One of the EU’s most senior parliamentarians has said in an interview that the entry of an independent Scotland into the EU should be easy. The German veteran MEP Elmar Brok made the remarks while being interviewed by Alex Salmond on the latter’s show on RT. Since Scotland is, for the time being, a part of the EU by virtue of being a part of the UK, it is already in compliance with all the requirements necessary of an EU member state. That in turn means that should Scotland vote for independence before Brexit Britain has substantially diverged from EU norms and standards, Scotland will be able to rejoin the EU in sharp order, should it so decide.
Elmar Brok now joins Guy Verhofstadt, the former Belgian Prime Minister and the EU Parliament’s representative on Brexit, who said in June 2018 that it is “a simple fact” that Scotland would face no big obstacles to attaining EU membership. And in 2017 a group of 50 European parliamentarians from across the political spectrum and led by German Green MEP Terry Reintke signed an open letter to the Scottish Parliament in which they stressed that Scotland would be most welcome as an EU member, and offered their full support to ensure that Scottish membership of the EU would be as swift, smooth and orderly as possible.
There is considerable sympathy for Scotland in the EU. Guy Verhofstadt said in 2017 that the EU can’t afford to lose Scotland. It is recognised that Scotland is the most pro-EU part of the UK, and that public opinion in Scotland is very different from that in the rest of the UK. An independent Scotland which was a member of the EU would not be the constant thorn in the flesh of other EU member states that the UK has proven to be, with its constant demands for special treatment.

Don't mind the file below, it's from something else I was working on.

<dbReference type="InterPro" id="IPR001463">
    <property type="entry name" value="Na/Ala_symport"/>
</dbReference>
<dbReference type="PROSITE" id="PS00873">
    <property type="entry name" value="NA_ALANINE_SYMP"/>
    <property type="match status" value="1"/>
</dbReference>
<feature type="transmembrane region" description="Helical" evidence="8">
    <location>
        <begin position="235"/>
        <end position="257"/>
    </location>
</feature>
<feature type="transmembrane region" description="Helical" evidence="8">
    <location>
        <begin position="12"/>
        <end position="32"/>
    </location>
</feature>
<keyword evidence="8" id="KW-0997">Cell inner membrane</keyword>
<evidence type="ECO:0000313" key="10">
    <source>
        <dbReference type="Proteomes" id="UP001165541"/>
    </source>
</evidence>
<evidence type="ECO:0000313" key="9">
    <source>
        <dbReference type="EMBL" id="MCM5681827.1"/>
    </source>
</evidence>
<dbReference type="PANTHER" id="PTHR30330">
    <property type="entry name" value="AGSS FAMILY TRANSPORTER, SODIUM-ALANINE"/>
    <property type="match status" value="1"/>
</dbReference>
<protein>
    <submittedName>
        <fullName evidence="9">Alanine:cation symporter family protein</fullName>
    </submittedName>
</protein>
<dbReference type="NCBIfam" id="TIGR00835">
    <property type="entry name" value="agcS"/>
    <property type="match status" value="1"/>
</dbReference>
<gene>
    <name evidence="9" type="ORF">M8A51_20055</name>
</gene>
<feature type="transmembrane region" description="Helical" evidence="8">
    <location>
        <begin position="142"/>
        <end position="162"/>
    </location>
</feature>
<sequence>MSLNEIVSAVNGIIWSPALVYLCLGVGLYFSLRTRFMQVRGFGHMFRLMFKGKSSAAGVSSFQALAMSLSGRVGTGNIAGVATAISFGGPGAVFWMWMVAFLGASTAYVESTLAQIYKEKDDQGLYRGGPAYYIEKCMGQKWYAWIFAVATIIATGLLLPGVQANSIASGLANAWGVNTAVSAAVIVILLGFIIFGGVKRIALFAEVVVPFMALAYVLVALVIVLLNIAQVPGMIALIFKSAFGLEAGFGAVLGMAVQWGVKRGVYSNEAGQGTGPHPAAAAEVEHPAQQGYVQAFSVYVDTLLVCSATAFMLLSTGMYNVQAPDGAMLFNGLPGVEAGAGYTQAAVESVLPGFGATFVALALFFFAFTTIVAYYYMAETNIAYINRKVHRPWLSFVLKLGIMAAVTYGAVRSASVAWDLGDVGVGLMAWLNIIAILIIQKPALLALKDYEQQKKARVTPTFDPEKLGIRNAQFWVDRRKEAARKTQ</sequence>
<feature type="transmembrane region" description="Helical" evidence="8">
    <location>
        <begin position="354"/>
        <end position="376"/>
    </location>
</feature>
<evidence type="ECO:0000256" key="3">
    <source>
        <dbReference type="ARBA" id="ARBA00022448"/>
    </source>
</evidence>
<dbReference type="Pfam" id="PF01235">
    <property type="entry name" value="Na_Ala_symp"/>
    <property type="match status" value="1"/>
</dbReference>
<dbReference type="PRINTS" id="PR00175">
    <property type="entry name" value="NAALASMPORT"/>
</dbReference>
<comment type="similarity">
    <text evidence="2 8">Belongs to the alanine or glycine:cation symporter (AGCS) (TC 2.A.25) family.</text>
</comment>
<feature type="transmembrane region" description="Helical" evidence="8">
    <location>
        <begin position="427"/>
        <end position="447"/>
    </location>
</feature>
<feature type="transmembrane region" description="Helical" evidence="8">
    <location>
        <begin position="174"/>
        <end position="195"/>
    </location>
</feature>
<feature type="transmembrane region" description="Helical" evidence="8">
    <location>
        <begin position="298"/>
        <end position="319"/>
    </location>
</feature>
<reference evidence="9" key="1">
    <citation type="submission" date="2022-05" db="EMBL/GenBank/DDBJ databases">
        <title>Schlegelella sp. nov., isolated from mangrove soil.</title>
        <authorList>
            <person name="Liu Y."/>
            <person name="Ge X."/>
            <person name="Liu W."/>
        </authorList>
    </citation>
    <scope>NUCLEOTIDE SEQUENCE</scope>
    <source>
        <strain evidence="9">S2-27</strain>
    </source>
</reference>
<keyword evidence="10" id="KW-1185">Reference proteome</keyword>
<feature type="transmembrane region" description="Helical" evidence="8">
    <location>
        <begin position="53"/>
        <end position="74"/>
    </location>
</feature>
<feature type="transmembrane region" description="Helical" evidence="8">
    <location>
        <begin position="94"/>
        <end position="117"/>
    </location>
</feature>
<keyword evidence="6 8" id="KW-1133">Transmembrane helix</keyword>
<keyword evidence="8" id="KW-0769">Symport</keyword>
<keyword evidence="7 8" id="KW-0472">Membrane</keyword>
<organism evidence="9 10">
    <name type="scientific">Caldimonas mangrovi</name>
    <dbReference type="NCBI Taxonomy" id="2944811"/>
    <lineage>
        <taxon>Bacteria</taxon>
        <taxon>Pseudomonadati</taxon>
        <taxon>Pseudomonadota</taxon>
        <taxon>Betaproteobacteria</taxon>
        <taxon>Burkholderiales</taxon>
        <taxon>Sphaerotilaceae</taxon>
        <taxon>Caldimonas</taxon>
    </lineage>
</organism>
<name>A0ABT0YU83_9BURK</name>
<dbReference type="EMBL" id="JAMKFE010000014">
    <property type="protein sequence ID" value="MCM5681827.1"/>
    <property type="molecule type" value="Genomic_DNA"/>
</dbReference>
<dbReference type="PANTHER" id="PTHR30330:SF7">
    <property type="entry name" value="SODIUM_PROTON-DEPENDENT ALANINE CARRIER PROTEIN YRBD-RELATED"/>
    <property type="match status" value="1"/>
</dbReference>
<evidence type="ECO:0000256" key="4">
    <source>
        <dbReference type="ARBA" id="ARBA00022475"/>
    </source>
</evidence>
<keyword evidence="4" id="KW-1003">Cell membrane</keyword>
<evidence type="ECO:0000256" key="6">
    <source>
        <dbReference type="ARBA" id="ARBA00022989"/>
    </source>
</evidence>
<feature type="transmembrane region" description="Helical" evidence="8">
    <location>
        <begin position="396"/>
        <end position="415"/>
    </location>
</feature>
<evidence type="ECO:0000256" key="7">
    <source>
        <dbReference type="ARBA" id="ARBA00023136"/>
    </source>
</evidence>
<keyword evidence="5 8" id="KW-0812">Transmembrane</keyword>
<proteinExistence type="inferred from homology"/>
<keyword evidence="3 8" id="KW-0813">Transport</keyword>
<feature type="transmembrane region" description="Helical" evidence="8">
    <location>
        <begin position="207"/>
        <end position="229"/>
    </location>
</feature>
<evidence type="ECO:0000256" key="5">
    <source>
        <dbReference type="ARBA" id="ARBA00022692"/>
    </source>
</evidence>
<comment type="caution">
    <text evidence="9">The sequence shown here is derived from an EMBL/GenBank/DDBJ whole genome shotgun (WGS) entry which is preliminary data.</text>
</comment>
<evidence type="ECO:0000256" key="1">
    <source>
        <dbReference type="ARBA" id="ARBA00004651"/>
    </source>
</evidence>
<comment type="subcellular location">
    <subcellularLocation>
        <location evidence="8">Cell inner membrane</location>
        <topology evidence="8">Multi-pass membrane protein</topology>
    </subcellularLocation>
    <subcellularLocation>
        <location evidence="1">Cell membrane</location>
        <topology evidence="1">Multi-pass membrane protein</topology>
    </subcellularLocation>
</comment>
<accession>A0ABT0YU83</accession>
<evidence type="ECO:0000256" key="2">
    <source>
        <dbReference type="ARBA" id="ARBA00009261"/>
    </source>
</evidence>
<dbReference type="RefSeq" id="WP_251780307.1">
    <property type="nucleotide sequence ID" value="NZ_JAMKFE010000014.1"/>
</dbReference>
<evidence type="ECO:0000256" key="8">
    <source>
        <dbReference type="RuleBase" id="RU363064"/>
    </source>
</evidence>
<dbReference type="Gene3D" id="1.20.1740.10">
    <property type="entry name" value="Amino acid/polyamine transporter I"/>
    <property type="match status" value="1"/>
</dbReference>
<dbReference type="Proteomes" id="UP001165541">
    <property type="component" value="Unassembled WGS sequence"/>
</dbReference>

It is significant that Elmar Brok is a member of the German Christian Democratic Union and is a close political ally of Angela Merkel. The reason that this is important is because the German CDU is one of the most important components of the European People’s Party, the bloc of MEPs in the European Parliament which was most vehement in its opposition to Scottish independence in 2014. This opposition was orchestrated by the Spanish Partido Popular, which is likewise a member of the European People’s Party in the European Parliament, and which had sought to build a pan-European opposition to independence movements along with the British Conservatives. Ruth Davidson and other members of the Conservative party took part in talks with Partido Popular representatives to this effect in 2012.
During the independence referendum of 2014, a series of EU politicians were trotted before the British press, all of whom made comments to the effect that Scotland would find it difficult to become a member of the EU in its own right. The majority of these politicians were members of the European People’s Party of which Elmar Brok is a prominent representative. This was a direct result of the behind the scenes machinations of the Spanish Partido Popular and the British Conservatives.